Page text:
Even if I could have made the code readable somehow, there are many people who don’t have access to such OCR technology, but are still capable of completing the form online if they can get the code in an accessible format.

The reverse side of the letter, which contained a list of frequently asked questions, read perfectly. It informed me of the Census website, and the toll-free number to call for help.

I searched the website, http://census.govt.nz, but couldn’t immediately find any information about how a blind person can obtain an access code in an accessible format. I now know that that’s because there was no way I could.

I called the phone line and was immediately impressed that non-English-speaking help was also available. If they are this inclusive, I felt sure they’d be able to help me out.

When my call was answered, I explained that I was a blind person who could complete the form independently via the web, but my access code had not been provided in a format accessible to me. The person I spoke with on the helpline told me that if I chose the option to request a new code, and included my email address, I would receive the code via email. This seemed a reasonable way to provide an accessible solution, so this I duly did. Normally, processes like that are automated and instant, so having not received a code after a few minutes, I called the helpline back again and spoke with someone else. He informed me that the first person I had spoken with was mistaken, and that there was no way to receive the access code electronically.

I was shocked, surprised, and disappointed. If you can call the toll-free number and request printed forms, it’s reasonable to expect that you can also call the toll-free number and request an access code in an electronic format.

He said he thought he had heard that the Blind Foundation was providing codes to blind people on CD. He didn’t know anything specific about this though, so he took my name and number, escalated my inquiry to what he called “higher ups”, and flagged it as urgent. He couldn’t have been more helpful. It is hardly his fault that he wasn’t provided with the tools to resolve my issue.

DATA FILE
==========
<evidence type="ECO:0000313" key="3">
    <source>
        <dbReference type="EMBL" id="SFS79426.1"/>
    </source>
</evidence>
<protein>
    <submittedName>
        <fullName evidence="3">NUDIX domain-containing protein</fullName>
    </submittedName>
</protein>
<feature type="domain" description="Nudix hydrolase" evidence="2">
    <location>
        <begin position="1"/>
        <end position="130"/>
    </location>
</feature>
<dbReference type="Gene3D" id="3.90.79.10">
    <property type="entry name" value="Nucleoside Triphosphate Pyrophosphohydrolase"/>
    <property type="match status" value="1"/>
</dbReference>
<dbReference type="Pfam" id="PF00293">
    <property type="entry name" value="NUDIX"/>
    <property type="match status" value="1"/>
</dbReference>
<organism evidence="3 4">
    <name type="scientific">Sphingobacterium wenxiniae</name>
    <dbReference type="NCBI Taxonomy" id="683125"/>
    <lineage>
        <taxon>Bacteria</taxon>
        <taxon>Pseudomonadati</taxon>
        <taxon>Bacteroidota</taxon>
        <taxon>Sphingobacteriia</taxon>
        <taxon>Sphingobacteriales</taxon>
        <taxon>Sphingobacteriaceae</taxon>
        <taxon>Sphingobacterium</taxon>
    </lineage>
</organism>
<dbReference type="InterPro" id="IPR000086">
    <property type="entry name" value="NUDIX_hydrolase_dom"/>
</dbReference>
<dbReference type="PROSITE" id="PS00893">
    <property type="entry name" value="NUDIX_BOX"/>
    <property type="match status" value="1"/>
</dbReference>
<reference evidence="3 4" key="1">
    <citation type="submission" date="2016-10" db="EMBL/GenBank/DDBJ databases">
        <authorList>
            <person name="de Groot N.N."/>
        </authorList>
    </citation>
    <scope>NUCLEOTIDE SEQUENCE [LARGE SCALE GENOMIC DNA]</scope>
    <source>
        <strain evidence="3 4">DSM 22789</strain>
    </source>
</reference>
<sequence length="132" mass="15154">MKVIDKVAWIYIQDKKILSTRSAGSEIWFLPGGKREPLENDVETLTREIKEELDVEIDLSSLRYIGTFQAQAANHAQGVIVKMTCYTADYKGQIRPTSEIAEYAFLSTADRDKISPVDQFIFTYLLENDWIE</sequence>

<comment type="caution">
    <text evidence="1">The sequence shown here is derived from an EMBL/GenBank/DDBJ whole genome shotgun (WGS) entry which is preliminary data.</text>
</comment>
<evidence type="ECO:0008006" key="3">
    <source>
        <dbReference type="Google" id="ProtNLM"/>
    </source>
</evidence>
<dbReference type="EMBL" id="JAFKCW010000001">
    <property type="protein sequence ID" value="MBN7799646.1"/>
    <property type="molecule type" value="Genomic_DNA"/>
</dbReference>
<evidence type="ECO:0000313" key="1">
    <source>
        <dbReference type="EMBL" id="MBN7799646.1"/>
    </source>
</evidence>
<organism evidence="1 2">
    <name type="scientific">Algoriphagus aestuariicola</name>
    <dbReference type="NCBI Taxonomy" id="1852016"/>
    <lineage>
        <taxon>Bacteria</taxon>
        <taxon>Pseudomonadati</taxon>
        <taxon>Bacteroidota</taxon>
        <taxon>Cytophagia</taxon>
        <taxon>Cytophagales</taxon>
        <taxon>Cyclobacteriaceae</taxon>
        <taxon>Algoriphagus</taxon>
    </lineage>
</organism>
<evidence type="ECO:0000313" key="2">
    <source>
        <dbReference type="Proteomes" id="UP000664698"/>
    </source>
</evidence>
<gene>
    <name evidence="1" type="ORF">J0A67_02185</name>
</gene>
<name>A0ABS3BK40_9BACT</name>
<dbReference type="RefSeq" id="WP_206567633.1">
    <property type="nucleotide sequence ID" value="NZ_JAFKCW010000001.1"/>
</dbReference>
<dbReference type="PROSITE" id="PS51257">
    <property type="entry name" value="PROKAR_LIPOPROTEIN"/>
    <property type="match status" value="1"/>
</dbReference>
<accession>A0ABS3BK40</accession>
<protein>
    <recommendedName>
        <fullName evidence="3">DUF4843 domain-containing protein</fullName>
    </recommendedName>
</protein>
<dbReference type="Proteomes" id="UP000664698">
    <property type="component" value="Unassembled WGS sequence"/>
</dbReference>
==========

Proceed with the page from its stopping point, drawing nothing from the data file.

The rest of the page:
By the end of the day, Friday, no one had returned my call to give me information that the call centre staff should have had at their fingertips.

I then did some Google searching, and found one single reference to the Blind Foundation providing access codes verbally. There was no information given as to how I should obtain the access code.

Asking a couple of friends of mine who are also blind caused them to forward me a message from the Blind Foundation, which I did not receive due, I suspect, to seldom using the Foundation’s services, stating that someone would phone with a code if you registered before 21 February. You had to phone the Blind Foundation, not Statistics New Zealand, to do so. My wife Bonnie, who is also blind, didn’t receive any such communication either.

Troubled by the time and effort I had already taken to get no useful information at all, I published a blog post on Saturday morning, 3 March. A few hours after doing so, I received a message via the contact form on my company’s website from (name redacted) at Statistics New Zealand. The message informed me that if I supplied my physical address, someone from the Department would visit my home and read the access code to me.

Although very uncomfortable with this solution for reasons I will outline below, I responded with my address details and cell phone number. On Sunday morning, the Wellington Regional manager for the census called me to make an appointment and visited on Sunday afternoon.

All the communications I have had with Statistics New Zealand have been professional and courteous, and the people I’ve spoken with seem dedicated and customer-focused. I appreciate their efforts.

I can also report that, having been given the code, I was able to complete the process without any issues whatsoever, The online form was fully accessible with screen reading software. I commend the department’s attention to accessible design of the form.

Reasons for my complaint

Lack of clear information

My first concern is that, while very helpful and courteous, I was first given incorrect information about how I might obtain a code in an accessible format, and the second person I spoke with didn’t have any answers available.

I was then not able to find information online about how I might receive a code accessibly.

Had I been able to gain ready access to this information and learned that someone would have to come and read me the code, I wouldn’t have been happy about it, but it would have saved me time.

I submit that this represents a breakdown of training and preparation processes that should be acknowledged and kept in mind for the next census.